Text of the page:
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U.S. Offensive Kills 100 Insurgents in Iraq

STEVE INSKEEP, host:

This is MORNING EDITION from NPR News. I've Steve Inskeep with Renee Montagne.

American troops in Iraq got a reminder today, if any was needed, of the kind of insurgency they're facing. A car bomb exploded near a Baghdad movie theater. At least seven people were killed. A US military convoy was passing by at the time. The effort to stop such attacks stretches from Baghdad far out to the northwest. The US is moving ground forces and intelligence operations into the area near the border with Syria. It's an effort to block suspected infiltration of foreign fighters. Several reporters are embedded with different units in this offensive, and we're going to get the impressions of one this morning. James Janega of the Chicago Tribune is embedded with the 3rd Battalion of the 2nd Marine Regiment. He's at the headquarters of the offensive.

Mr. Janega, welcome.

Mr. JAMES JANEGA (Chicago Tribune): Thank you. Good morning, Steve.

INSKEEP: Can you just describe what the countryside looks like where you are and what's happening there?

Mr. JANEGA: Well, this part of Iraq is very much that sort of surreal desert environment that a lot of people picture when they think of the deserts of the Middle East. About the only place where life really exists in any measurable way is along the Euphrates River, which stretches from Syria down to the Iraqi capital in Baghdad.

INSKEEP: And is that where the operations are concentrated, along the Euphrates River?

Mr. JANEGA: It is indeed, yes. The American troops and Marines are operating this area. Generally, they stay to their bases, but this operation is designed to go north of the Euphrates River, where they seldom go but where their intelligence has indicated that in the past weeks and months that foreign fighters may be massing. So that is what the Marines are trying to find now.

INSKEEP: OK. Now when you say foreign fighters massing, this isn't the kind of insurgency where fighters have necessarily massed in the hundreds or thousands. What is it the US military thinks is really happening there?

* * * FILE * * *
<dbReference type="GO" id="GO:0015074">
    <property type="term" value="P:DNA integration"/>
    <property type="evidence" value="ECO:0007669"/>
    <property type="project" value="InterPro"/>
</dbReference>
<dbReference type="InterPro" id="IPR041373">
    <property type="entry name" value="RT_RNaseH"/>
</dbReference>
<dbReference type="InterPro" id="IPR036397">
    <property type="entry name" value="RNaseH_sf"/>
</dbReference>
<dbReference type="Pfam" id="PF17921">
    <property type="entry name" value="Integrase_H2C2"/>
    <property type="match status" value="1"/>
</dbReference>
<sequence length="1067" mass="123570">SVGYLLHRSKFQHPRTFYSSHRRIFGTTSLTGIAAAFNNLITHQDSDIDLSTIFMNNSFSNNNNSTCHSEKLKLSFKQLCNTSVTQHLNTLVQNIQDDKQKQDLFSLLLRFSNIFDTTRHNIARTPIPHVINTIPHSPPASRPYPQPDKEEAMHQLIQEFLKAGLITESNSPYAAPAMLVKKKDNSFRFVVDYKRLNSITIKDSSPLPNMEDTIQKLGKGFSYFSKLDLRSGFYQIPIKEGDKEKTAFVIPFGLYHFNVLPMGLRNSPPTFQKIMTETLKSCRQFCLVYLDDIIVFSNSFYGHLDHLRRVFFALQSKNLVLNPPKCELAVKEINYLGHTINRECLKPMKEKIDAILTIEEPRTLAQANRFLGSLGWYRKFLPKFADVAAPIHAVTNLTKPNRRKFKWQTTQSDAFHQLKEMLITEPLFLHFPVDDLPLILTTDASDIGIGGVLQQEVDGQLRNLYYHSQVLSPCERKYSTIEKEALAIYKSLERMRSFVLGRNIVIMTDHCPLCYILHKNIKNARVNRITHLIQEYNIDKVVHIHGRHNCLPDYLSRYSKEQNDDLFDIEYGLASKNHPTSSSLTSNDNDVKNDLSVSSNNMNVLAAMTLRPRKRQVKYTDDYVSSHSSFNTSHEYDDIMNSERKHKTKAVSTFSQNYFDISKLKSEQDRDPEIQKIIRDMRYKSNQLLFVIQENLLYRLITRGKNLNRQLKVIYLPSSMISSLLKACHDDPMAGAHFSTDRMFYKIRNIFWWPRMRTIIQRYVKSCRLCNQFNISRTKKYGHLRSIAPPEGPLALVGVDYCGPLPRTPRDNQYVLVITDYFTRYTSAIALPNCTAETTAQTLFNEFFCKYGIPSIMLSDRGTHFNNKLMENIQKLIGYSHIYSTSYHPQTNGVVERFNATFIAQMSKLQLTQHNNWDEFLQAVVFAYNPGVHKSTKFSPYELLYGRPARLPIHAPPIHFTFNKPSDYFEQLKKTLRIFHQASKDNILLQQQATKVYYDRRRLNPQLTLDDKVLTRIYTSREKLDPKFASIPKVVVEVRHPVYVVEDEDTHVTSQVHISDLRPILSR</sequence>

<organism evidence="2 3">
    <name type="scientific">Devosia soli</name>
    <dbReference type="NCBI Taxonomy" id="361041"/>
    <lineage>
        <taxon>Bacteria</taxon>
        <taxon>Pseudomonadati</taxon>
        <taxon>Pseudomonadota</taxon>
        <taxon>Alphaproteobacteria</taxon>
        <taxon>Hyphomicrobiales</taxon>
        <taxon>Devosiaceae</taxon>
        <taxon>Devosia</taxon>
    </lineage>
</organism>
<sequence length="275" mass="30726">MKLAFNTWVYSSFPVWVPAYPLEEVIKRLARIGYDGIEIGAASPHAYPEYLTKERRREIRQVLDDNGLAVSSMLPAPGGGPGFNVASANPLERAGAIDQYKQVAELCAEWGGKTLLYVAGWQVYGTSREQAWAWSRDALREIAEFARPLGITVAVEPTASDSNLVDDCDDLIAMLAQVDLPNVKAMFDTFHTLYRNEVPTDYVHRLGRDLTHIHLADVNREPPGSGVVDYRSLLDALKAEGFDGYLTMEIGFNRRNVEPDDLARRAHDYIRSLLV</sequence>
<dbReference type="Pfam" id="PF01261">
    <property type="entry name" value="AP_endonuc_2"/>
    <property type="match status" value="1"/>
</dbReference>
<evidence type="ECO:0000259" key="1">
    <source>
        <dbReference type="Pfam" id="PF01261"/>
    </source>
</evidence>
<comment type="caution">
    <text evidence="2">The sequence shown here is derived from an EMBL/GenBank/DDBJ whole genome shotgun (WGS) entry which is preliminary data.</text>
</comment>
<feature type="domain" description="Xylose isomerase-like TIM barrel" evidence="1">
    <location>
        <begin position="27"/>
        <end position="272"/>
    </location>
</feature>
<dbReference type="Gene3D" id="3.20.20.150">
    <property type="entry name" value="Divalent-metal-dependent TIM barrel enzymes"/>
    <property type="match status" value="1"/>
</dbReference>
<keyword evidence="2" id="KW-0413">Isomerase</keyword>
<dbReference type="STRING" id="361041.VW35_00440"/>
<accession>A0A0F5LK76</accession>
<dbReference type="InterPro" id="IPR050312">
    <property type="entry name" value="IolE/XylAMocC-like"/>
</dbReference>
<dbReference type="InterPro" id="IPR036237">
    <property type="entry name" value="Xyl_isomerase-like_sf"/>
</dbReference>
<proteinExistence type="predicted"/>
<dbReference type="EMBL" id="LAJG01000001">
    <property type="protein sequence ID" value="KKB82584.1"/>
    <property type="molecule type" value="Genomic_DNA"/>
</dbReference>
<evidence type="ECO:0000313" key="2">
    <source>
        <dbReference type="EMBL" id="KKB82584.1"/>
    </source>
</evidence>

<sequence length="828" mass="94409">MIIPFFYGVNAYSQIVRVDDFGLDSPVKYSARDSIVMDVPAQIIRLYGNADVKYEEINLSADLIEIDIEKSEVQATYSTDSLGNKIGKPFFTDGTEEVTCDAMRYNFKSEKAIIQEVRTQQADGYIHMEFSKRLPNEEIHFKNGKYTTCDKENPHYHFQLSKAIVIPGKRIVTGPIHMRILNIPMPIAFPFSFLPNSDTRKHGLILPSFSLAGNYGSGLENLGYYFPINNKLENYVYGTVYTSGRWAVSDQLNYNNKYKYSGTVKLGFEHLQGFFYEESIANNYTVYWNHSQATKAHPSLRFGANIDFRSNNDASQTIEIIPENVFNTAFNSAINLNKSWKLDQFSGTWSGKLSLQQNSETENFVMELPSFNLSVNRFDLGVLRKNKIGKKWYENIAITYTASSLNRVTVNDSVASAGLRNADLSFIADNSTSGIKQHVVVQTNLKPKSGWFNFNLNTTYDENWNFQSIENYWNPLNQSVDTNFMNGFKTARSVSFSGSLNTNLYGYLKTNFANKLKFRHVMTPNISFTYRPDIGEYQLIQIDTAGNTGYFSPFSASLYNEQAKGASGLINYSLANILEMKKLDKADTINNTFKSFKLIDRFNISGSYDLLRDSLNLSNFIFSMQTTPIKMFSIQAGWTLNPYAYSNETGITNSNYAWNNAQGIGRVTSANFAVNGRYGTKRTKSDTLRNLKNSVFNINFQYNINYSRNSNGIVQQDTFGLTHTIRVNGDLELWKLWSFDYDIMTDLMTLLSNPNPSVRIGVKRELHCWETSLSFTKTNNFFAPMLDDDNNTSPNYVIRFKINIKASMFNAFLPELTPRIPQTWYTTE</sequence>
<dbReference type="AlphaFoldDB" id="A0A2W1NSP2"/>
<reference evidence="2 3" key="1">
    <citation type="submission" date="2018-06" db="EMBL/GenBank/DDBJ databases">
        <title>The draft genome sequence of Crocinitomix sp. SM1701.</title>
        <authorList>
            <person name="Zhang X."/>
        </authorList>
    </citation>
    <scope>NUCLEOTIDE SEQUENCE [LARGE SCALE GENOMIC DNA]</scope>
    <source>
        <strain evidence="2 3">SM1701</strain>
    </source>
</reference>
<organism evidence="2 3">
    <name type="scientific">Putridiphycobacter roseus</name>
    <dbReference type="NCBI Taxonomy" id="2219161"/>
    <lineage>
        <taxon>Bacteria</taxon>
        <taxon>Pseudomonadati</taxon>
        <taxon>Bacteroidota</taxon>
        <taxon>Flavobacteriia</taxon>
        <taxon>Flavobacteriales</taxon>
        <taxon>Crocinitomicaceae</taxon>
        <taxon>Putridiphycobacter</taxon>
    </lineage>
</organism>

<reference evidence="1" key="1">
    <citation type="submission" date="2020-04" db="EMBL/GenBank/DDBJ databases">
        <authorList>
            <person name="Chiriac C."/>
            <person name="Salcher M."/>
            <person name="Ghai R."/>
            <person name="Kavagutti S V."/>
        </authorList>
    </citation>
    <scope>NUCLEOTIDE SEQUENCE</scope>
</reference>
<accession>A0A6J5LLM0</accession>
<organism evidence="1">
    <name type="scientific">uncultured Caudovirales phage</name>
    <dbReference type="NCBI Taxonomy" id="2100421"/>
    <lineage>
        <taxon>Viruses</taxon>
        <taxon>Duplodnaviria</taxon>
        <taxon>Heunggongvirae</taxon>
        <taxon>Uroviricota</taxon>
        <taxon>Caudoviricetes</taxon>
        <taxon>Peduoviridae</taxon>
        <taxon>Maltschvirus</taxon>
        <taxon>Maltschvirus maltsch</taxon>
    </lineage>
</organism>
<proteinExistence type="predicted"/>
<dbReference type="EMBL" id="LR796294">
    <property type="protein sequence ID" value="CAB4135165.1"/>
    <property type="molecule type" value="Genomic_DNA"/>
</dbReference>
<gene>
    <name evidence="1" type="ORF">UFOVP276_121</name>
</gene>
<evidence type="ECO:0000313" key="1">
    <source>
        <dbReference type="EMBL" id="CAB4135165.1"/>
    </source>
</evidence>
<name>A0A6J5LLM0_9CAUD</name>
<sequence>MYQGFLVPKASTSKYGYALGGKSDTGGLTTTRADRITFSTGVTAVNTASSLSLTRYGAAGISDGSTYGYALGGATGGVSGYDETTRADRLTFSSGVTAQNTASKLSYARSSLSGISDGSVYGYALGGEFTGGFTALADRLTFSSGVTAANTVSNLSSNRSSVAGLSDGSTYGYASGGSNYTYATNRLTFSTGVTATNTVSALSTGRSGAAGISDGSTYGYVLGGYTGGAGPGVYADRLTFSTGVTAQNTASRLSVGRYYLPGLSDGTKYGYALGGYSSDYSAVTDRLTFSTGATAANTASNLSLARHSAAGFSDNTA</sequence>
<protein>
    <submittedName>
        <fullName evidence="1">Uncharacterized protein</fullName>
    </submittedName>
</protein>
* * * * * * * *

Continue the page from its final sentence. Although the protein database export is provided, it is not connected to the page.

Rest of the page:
Mr. JANEGA: Massing is a relative term. An an area about nine miles across from the Syrian border inland along the Euphrates River, they think there may be as many as 200 to 300 insurgents spread throughout several villages. They're looking in those villages because they believe that there are trained fighters which, to the Americans, translates as foreign insurgents that have been trained either here or elsewhere. And their intelligence is that that's where they are. They don't know for sure, and that's what they're trying to find out.

INSKEEP: And there were reports that 75 foreign fighters had been killed, according to the US military. How fierce was the fighting?

Mr. JANEGA: On Sunday and early Monday, it was quite fierce in the town of Obeidi, which was not one of the towns that the Marines had intended to invade. They actually intended to go on--put a bridge head there and cross north of the river at that point but were delayed in putting the bridge in and began taking fire from the town. So they turned around and spent most of Sunday and part of Monday fighting in the town. The fighting there was quite a surprise to them, they said, because they found insurgents with fortified positions inside the town, you know, sandbags in front of doorways. The fighting was really fierce at times, and it was certainly sustained. You know, at times, you had air assets coming in, like F-18s, who were doing strafing runs along tree lines, and Cobra gunships, helicopter gunships firing rockets into buildings where there was concentrated fire at the Marines. It was quite a battle on Sunday. Things have quieted down since then.

INSKEEP: And in that time since the battle on Sunday, have US military officials told you anything that they've learned about who these fighters were, for example, whether they seemed to be Iraqis or foreigners?

Mr. JANEGA: It's hard to say. They don't know really who they're dealing with and probably won't until they have a chance to interrogate some of the detainees that they've managed to capture. They do have suspicions that some of these were foreign fighters just by the way that some of them were equipped. Some were wearing bullet-proof vests which the American intelligence officials believe is a sign that they are, you know, equipped from outside the country. You don't see that with hometown insurgency, they say.

INSKEEP: Chicago Tribune reporter James Janega is embedded with US Marines in northwestern Iraq.

Thanks, very much.

Mr. JANEGA: No problem. Thank you. Transcript provided by NPR, Copyright NPR.